Controversies and Apologies

Yasukuni had been closely associated with the Royal household of Japan but now it is no longer supported by the government since 1945. Controversies began to arise only after the enshrinement of 14 war time leaders in 1978 that were tried as Class A war criminals. Emperor Hirohito, in whose name Japanese soldiers fought the Pacific War visited Yasukuni Shrine only eight times between 1951 and 1975. He stopped visiting the shrine since then due to displeasure over critical media coverage. His son and successor Emperor Akihito never visited the Shrine nor did he send any offerings. The present Emperor Naruhito has publicly announced never to visit the Shrine.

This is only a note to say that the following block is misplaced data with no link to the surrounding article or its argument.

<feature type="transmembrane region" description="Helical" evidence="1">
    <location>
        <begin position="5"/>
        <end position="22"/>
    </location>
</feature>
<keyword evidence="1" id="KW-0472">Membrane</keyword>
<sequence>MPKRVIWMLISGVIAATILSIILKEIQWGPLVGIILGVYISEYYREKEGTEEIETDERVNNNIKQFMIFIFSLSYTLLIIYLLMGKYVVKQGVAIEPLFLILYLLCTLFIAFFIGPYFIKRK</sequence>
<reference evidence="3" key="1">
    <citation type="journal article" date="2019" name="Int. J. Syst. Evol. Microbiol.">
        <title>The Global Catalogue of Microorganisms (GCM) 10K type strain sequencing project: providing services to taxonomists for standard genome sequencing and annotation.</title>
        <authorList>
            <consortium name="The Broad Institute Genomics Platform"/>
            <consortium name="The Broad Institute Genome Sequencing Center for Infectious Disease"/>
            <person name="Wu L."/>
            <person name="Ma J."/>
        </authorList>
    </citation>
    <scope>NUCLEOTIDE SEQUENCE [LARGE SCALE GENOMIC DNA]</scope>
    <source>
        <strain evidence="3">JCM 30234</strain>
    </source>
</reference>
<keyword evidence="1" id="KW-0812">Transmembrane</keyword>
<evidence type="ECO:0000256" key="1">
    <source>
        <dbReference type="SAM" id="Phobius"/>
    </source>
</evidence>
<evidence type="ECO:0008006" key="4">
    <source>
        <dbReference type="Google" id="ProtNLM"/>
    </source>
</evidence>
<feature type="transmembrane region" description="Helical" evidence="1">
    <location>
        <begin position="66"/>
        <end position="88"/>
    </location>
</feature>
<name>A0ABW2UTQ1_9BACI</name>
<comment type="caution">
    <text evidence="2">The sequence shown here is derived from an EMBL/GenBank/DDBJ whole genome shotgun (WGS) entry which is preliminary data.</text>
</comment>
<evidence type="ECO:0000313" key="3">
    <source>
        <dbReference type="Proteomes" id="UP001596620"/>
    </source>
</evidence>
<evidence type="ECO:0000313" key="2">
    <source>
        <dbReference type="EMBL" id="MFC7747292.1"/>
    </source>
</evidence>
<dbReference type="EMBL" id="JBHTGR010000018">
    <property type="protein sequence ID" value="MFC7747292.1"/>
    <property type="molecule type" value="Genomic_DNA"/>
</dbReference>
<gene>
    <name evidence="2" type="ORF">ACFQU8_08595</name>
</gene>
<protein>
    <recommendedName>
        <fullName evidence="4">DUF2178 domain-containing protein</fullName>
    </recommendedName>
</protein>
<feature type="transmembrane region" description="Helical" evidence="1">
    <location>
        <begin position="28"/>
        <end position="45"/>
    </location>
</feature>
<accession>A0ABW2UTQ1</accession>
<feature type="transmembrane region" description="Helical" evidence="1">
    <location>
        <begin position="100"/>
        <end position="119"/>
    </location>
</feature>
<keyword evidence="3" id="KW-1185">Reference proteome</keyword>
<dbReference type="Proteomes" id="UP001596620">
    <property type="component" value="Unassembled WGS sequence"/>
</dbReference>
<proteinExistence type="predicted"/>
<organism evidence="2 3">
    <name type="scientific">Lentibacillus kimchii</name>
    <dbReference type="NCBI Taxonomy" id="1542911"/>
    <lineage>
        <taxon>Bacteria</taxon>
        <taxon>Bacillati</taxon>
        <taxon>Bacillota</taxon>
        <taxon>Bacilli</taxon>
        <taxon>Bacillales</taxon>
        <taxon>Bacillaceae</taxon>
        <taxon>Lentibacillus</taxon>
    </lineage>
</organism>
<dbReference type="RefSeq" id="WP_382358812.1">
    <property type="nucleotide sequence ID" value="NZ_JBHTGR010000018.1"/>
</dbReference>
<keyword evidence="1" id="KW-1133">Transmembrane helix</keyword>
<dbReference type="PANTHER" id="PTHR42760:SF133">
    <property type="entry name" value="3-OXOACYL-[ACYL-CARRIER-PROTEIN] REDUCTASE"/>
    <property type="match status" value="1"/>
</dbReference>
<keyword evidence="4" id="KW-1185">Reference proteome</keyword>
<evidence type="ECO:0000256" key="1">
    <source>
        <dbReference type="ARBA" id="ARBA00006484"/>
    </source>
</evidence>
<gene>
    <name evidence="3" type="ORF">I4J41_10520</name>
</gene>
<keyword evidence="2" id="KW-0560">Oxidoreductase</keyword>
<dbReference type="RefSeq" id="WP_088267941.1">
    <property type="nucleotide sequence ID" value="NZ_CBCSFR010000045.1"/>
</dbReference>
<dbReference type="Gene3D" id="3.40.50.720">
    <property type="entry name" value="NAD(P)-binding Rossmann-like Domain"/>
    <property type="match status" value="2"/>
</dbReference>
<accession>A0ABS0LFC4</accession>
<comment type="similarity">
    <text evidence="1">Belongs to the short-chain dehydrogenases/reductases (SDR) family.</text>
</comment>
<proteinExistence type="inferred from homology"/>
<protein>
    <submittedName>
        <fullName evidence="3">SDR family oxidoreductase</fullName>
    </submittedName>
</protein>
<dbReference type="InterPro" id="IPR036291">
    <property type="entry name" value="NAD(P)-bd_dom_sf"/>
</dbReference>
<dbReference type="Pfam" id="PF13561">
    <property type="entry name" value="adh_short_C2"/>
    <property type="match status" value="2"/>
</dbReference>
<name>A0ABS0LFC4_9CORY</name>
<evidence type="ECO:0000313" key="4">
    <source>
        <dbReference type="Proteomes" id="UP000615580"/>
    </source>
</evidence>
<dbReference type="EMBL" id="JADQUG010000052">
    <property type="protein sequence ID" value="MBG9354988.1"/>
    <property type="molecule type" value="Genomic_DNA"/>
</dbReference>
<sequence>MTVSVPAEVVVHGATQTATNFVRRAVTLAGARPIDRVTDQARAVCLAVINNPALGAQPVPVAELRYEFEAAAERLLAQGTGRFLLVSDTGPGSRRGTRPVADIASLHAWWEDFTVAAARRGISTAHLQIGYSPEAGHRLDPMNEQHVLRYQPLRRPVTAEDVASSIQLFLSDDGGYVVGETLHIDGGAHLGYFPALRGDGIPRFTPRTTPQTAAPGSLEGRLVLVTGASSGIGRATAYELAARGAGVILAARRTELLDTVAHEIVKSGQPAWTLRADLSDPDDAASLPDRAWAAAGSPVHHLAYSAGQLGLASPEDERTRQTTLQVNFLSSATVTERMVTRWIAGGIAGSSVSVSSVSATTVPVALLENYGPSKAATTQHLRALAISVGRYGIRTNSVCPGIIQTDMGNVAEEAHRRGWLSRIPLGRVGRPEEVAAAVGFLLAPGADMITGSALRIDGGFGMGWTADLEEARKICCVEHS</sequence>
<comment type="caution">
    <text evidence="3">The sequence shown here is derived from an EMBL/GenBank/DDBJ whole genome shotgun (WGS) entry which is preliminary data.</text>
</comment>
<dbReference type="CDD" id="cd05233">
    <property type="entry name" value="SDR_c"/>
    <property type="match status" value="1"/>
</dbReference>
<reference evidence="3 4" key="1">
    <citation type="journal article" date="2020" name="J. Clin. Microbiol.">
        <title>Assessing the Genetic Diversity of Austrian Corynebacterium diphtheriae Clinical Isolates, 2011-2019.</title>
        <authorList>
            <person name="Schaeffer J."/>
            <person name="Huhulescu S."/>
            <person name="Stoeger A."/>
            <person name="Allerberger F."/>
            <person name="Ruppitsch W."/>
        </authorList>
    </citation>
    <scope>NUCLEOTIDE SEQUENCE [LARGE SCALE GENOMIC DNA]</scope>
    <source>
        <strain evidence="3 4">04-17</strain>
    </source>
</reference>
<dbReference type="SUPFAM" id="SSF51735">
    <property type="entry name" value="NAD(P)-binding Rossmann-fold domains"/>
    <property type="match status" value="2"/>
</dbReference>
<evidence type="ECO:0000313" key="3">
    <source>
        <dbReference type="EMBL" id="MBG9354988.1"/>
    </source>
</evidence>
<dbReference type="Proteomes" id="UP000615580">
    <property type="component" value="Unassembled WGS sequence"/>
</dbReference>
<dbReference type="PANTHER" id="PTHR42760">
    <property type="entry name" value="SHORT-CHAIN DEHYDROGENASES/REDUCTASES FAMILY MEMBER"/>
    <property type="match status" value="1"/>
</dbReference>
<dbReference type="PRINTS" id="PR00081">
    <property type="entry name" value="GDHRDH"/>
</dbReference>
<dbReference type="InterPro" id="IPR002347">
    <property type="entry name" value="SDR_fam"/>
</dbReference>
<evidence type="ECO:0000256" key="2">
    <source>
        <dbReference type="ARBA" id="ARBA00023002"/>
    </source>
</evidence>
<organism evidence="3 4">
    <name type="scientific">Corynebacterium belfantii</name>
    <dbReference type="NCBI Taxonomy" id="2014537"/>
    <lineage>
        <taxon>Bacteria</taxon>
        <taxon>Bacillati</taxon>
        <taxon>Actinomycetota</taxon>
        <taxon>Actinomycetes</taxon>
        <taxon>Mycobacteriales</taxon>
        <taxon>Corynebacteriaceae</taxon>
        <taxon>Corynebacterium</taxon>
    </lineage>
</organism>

People have been visiting the Shrine for prayers and propitiation ever since its establishment. At present nearly 5 million people visit the Shrine every year. In December 2013 for the first time in seven years the sitting Prime Minister of Japan Abe Shinzo paid a visit to the Shrine. The visit attracted wide criticism within Japan as well as internationally. The government of South Korea took strong countermeasures as mark of protest. The US department of State and the US embassy in Japan issued critical statements. Russia declared its firm opposition to Abe's visit. Many other Asian countries including Singapore, Pakistan and Indonesia all expressed regret and shock over the act. The then UN Secretary General Ban Ki-moon and Germany urged Japan to "be sensitive to the feelings of Asian people" and to honour its commitment to repent for its history of aggression. China has always firmly opposed the visits by the Japanese politicians stressing that Japan should reflect deeply on the history of its aggression.3 However, it is interesting to note that China’s official mouth piece “Global Times” does not consider the visits necessarily promoting the revival of militarism.4 Abe Shinzo visited again in September 2020 to which he tweeted "Today, I paid a visit to the Yasukuni Shrine and reported to the souls of the war dead that I resigned as prime minister on September 16."5 This visit also became an object of wide criticism. But being sensitive to international opinions and in deference to the ‘sentiments of the neighbouring countries’ Abe Shinzo has taken a public vow not to visit the Shrine in person but send only offerings.6 This year Abe did not visit the Shrine but sent offerings. Prime Minister Yoshihide Suga has not visited the Shrine either as the law maker or as the prime minister but he sent offerings.